Goat feeds and feeding practises in a semi-arid smallholder farming system in Zimbabwe

Keywords: diversity, feed, goats, rangeland, supplementation


This study was conducted to identify the available goat feed resources for smallholder farmers in the semi-arid region of Zimbabwe. An ecological rangeland assessment was combined with participatory research methods to determine the diversity of feed resources in two wards of the Beitbridge District, namely Chamunangana and Joko. One hundred and twenty households were surveyed. All farmers depended on rangeland as the main feed resource. Some 87% of the respondents indicated that rangeland was not adequate, yet only 54% practiced supplementation. Participants predominantly used crop residues (40%), browse tree foliage (28%) and commercial feeds (22%) as supplements. Of the 46% who did not apply supplements, 53% attributed this to unavailability of feeding material and 29% were not aware of the importance, whereas the rest thought it unnecessary. Farmers in Chamunangana and those who milked their goats were more likely to supplement feed (p < 0.05). Respondents who supplemented had received training in goat husbandry (p < 0.05). The Shannon–Wiener diversity index (H′) was higher in Chamunangana (1.29), compared with Joko (1.19). There was no difference in biomass production between the study sites (p > 0.05). Improved goat nutrition could be achieved through farmer trainings in goat husbandry and incorporating available feeds into balanced rations.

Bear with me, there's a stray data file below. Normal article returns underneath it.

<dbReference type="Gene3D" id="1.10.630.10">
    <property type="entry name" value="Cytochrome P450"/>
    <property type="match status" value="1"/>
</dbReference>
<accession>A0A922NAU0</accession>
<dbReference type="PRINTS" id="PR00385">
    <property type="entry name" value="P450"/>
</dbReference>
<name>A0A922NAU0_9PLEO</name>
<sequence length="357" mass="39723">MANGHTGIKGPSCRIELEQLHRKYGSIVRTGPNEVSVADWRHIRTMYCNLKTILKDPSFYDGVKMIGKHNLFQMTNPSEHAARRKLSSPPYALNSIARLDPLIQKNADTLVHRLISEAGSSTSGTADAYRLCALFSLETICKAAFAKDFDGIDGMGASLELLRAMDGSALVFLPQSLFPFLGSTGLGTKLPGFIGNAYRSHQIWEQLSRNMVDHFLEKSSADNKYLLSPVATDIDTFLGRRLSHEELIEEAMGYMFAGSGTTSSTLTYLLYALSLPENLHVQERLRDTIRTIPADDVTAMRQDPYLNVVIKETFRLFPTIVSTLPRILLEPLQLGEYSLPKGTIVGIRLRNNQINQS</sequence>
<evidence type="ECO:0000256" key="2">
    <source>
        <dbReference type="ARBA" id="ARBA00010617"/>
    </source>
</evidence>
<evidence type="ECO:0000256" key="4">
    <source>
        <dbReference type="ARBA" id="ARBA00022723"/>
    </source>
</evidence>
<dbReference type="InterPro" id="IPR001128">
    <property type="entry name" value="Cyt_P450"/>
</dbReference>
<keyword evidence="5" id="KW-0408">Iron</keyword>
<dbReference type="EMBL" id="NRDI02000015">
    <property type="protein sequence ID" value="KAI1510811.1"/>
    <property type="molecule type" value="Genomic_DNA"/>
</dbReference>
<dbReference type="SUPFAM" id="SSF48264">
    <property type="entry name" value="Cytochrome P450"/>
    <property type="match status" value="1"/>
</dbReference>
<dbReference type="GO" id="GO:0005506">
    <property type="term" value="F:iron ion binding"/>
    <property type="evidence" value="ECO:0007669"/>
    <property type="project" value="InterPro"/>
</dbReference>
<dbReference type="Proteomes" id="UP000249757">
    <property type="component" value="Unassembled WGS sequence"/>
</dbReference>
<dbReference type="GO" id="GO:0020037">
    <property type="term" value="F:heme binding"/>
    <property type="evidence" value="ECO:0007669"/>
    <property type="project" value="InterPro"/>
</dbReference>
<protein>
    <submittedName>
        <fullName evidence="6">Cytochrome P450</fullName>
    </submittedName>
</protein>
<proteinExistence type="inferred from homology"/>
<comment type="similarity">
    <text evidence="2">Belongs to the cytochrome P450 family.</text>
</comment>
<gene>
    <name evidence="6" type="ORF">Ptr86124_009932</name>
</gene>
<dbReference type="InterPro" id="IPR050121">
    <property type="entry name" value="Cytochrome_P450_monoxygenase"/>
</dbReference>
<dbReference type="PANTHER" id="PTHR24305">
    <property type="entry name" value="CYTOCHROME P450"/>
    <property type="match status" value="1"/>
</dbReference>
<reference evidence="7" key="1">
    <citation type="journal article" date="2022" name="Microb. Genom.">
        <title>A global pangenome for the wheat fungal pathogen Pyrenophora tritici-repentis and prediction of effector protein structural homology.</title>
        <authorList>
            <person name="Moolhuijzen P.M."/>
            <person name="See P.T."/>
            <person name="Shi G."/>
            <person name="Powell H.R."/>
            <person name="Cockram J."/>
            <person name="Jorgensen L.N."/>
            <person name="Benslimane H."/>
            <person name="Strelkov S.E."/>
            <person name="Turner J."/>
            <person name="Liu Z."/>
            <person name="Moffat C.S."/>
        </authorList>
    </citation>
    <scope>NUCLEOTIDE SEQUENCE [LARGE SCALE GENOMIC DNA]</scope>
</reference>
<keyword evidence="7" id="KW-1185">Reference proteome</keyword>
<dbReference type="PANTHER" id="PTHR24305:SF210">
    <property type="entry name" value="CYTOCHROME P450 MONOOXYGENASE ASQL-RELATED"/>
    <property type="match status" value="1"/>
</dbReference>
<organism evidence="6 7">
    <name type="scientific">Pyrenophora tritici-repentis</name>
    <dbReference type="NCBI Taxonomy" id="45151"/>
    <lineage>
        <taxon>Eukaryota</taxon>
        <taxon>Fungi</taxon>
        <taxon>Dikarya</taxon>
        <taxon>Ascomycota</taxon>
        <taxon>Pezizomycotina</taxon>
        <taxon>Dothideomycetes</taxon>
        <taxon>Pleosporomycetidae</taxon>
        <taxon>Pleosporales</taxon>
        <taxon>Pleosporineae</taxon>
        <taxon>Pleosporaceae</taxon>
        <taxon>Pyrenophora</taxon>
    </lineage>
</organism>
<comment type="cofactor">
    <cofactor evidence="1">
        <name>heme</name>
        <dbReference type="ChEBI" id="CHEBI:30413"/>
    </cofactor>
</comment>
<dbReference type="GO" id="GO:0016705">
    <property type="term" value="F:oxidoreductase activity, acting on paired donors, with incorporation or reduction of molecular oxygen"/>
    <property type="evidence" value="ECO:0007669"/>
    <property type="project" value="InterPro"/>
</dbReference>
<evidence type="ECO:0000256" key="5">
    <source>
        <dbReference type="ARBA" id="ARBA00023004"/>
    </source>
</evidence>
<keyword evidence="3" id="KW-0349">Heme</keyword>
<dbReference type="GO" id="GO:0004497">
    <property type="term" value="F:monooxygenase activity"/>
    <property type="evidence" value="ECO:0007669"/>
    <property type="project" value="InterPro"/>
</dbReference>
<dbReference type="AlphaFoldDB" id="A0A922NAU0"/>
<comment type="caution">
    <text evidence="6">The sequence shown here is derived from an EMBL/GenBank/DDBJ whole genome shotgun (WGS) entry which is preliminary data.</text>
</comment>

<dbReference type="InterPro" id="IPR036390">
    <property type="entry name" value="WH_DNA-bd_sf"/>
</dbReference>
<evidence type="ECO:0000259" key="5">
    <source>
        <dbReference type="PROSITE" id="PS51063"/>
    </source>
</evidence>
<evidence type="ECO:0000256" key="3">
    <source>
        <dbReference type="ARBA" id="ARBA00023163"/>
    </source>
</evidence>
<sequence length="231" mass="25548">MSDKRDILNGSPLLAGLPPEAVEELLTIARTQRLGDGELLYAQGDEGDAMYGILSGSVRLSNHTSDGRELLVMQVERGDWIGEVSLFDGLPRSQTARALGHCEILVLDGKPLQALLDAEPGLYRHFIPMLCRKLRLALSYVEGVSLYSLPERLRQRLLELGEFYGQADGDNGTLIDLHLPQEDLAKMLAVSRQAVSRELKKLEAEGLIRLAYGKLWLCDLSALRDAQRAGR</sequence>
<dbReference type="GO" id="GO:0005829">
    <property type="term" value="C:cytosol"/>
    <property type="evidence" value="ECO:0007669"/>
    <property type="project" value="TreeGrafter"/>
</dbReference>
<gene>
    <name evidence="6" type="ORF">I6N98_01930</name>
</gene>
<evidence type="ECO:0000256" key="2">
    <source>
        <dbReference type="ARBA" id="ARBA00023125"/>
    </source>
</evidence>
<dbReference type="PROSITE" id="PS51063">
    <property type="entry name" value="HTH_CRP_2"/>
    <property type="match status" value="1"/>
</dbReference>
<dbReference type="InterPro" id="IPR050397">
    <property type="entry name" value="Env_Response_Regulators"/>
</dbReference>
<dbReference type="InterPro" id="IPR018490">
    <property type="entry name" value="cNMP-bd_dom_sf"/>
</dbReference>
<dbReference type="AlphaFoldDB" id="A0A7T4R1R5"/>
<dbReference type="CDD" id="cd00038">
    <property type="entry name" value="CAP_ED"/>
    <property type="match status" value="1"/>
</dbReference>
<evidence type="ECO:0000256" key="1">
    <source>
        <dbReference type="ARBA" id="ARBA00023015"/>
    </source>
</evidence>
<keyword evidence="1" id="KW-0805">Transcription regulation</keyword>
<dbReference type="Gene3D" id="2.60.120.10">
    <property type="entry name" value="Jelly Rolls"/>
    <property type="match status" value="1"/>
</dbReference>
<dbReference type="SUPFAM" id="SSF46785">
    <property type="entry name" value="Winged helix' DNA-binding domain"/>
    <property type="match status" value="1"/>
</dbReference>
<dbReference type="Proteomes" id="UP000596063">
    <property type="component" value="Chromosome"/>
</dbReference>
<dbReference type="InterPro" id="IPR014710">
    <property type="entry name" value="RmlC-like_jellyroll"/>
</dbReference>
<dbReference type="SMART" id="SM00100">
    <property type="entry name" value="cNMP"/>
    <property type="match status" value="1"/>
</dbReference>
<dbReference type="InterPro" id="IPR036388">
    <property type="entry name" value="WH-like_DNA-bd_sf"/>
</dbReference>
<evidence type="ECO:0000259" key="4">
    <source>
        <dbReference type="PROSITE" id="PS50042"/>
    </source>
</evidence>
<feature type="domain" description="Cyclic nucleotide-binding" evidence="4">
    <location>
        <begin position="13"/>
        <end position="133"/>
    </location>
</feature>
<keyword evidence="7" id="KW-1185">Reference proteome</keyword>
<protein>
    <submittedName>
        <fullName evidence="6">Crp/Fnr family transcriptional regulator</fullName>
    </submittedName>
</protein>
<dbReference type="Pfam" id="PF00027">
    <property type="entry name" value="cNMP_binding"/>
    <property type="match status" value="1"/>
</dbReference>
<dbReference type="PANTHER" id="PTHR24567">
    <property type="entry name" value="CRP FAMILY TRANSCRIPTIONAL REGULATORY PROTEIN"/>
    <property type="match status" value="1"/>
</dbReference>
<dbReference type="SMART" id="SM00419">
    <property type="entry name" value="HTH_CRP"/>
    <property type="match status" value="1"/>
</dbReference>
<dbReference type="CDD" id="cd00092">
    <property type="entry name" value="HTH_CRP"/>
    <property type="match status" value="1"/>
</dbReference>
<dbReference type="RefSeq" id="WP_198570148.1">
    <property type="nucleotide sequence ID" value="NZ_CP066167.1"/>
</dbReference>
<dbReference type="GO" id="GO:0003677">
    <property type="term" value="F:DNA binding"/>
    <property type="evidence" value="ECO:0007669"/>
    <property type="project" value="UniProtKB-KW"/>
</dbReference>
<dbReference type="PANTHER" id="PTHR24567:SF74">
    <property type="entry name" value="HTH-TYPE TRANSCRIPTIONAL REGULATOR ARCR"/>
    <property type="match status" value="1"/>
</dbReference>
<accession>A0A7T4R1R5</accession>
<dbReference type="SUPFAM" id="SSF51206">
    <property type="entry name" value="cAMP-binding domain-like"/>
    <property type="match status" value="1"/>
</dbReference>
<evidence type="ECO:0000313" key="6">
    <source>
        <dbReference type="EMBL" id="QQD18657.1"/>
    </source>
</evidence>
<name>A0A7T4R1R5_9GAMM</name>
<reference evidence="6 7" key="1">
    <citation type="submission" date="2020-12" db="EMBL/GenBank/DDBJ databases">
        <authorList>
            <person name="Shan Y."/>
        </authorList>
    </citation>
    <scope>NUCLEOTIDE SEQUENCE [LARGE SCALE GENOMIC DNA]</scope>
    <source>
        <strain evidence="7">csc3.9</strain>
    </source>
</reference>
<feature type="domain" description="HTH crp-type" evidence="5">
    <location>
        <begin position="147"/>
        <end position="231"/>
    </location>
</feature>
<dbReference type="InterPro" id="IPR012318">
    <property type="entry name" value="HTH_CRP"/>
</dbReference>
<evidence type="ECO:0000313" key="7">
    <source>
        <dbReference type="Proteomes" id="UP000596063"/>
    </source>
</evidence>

Journal Identifiers

eISSN: 1727-9380
print ISSN: 1022-0119